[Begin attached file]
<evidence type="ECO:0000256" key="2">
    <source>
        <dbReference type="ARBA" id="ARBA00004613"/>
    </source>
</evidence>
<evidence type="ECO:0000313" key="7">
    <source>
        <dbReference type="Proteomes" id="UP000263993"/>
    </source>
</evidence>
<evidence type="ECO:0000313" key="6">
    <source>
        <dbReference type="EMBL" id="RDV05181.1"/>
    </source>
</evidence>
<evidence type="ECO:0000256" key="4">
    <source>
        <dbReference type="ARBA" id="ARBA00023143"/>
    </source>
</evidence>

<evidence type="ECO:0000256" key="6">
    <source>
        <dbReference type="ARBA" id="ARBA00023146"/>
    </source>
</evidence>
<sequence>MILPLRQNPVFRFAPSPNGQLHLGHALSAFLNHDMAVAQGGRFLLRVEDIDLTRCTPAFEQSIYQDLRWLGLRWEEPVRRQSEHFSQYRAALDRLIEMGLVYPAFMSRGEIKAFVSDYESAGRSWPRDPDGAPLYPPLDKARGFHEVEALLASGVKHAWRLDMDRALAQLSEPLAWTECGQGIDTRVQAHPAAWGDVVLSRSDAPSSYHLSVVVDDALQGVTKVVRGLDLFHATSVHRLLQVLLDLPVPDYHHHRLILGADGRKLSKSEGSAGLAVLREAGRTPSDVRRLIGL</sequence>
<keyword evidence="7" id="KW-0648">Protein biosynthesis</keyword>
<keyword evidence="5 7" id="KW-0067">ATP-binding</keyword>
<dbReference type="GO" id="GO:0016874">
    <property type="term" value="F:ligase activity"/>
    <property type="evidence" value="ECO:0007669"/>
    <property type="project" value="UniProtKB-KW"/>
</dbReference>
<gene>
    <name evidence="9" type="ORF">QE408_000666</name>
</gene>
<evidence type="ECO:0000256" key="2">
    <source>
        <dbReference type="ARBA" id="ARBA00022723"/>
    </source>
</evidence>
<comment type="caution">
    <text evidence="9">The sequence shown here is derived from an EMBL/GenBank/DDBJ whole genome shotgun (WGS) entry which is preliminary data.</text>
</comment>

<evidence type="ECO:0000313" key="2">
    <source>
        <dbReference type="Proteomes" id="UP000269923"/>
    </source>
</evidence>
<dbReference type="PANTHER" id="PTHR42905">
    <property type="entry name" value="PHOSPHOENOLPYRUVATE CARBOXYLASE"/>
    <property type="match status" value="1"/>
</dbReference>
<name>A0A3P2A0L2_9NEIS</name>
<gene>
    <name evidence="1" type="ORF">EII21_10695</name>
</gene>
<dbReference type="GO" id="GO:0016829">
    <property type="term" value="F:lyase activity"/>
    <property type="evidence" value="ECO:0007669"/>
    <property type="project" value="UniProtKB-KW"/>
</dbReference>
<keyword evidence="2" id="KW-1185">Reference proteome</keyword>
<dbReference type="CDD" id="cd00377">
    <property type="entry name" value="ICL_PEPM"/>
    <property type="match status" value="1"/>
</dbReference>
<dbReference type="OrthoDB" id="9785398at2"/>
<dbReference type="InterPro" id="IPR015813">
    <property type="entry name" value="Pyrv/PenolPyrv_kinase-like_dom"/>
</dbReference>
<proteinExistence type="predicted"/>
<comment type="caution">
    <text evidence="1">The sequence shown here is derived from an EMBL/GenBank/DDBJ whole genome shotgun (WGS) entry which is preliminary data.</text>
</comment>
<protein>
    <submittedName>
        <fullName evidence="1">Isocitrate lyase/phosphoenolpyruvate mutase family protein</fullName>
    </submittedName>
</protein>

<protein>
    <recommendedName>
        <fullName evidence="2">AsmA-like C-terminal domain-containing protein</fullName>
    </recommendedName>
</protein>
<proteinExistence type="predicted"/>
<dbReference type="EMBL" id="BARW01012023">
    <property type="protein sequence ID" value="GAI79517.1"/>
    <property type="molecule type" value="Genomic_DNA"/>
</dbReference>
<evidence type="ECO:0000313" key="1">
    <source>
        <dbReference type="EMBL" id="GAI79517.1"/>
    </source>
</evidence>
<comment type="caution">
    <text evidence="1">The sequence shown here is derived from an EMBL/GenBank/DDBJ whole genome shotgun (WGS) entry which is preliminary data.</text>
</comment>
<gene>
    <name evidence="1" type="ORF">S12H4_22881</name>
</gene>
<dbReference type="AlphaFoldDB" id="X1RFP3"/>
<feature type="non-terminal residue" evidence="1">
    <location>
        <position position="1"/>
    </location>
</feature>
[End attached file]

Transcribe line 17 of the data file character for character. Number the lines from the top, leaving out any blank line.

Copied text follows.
    <source>